5 Problems That Keep Horse Owners Awake at Night

5 Problems That Keep Horse Owners Awake at Night

Do you often find yourself not being able to sleep at night? If you’re like many horse owners, you could be tossing and turning over common, mostly fixable problems, like colic or stall casting. Knowing what to do in these situations should give you some peace of mind. And having an easy supplement to keep both horses and owners calm and healthy makes a difference too.

Let’s take a look at how to treat five sleep-stealing problems:

How Do I Prevent My Horse from Getting Colic?

If the word alone makes you cringe, you are in good company. Colic, as most horse owners know, can happen to any horse at any time, and for a wide variety of reasons. Colic is one of the biggest causes of horse death worldwide, even though the condition can often be remedied by home medical treatment.

Horses are prone to colic because of the unique way their gastrointestinal organs are structured. Avoiding changes in diet and routines, and implementing preventative health programs may help prevent colic, but it’s no guarantee.

To boost your horse’s digestive health, add one to two ounces of Wellpride to your horse’s feed. The derivatives of the fish oil modulate acid secretion and enhances mucosal blood flow, all of which ensures a healthy stomach.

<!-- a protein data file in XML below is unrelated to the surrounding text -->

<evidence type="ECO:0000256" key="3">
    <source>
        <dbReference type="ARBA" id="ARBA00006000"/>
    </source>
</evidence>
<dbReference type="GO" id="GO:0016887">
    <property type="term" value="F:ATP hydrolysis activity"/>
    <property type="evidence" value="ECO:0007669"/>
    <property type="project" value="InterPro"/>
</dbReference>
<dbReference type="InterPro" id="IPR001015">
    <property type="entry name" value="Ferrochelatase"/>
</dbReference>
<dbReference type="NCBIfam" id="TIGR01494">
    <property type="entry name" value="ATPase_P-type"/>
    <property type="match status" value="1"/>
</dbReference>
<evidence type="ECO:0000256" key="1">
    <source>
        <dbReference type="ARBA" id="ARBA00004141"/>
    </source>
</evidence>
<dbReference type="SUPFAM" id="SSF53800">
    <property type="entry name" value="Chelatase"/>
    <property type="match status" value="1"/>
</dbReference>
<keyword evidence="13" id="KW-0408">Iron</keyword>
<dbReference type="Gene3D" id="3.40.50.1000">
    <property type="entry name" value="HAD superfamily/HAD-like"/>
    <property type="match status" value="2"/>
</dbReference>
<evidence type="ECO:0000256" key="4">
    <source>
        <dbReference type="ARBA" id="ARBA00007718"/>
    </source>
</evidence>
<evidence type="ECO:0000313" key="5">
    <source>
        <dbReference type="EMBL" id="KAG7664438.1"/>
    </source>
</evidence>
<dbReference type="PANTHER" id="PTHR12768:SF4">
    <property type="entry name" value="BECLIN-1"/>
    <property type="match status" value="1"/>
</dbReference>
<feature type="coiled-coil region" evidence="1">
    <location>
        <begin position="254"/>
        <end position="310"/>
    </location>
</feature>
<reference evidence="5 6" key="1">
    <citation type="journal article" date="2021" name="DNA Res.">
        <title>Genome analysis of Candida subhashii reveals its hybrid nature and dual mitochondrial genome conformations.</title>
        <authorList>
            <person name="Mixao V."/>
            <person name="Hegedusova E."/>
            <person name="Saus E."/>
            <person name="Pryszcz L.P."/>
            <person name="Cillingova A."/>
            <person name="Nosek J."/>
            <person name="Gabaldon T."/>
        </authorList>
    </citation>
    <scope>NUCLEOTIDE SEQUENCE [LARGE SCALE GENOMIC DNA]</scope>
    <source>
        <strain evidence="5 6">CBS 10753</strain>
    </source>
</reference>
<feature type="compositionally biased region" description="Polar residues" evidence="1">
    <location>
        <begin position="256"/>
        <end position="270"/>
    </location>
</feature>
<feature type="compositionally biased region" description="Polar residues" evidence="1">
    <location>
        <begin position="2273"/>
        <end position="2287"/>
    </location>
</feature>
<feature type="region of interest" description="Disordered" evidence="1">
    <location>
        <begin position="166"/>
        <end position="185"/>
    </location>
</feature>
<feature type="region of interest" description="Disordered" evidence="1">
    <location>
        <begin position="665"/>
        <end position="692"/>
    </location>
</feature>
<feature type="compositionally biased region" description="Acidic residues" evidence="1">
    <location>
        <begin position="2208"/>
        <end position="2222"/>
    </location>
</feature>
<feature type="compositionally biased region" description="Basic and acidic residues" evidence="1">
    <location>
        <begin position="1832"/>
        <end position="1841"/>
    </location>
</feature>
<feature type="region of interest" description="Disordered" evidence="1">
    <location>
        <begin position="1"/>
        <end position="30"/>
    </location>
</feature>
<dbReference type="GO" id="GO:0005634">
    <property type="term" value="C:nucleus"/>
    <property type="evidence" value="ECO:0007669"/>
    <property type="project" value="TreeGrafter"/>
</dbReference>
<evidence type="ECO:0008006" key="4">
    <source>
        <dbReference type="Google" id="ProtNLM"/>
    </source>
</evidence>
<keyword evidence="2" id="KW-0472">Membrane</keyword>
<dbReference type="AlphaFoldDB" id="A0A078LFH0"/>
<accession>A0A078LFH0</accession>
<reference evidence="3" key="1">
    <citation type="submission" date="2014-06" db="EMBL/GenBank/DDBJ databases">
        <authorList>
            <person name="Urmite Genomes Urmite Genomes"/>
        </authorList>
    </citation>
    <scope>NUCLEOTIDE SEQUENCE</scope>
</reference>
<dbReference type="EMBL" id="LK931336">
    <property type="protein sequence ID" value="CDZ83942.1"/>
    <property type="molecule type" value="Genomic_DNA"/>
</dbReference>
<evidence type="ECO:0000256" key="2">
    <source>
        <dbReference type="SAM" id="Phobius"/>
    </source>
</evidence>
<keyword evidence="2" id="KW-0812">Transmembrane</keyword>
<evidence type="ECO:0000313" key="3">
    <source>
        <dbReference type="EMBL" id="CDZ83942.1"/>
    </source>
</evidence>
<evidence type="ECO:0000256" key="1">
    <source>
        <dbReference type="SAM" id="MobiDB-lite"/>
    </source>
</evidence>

Should your horse contract colic, however, keep a cool head and take immediate action. Here’s what to do:

1. Call your local veterinarian.

2. Move your horse into a small area that is well bedded, allowing for close observation.

3. Remove all food from the area to prevent the horse from eating.

4. If you notice your horse rolling around, try to lightly walk him around to stop him from twisting his bowel. This will also help distract your horse from the pain.

Keeping your horse’s diet and routines consistent can help prevent colic.

How Do I Avoid Stall Casting?

Many owners are terrified that they’ll wake up one morning and find their horses lying down against a wall, making it impossible for them to get up on their own. While it’s less traumatic than a case of colic, stall casting can still be a scary situation for owners, and potentially dangerous the horse. Horses can injure themselves in a stall casting if their legs and head hit the side of the stall in panic.

So what should you do? While your first instinct might be to move the horse, you could endanger yourself if your horse panics.

Here’s a recipe that should give you a measure of reassurance:

1. Go find assistance.

2. Before entering the stall, remember to talk to the horse so that he does not spook and injure himself further.

3. Move the front of the horse to the center of the stall by positioning yourself against the middle of his neck and pulling it back towards you. Never use the halter to move the horse; the pulling motion from the head can cause damage to the spine.

4. Once the horse has enough room to get his legs underneath him and stand up, move out of the stall and give him room. Once the horse is standing, calmly check for any injury and remove his halter to check for any signs of internal swelling to the head.

5. Two hours after the incident, go back and check on the wellness of your horse. By this time, any swelling and further injuries should have had time to appear. Also, be sure to evaluate your horse’s joints, since they’ve likely gotten stiff from not being able to move for long periods of time.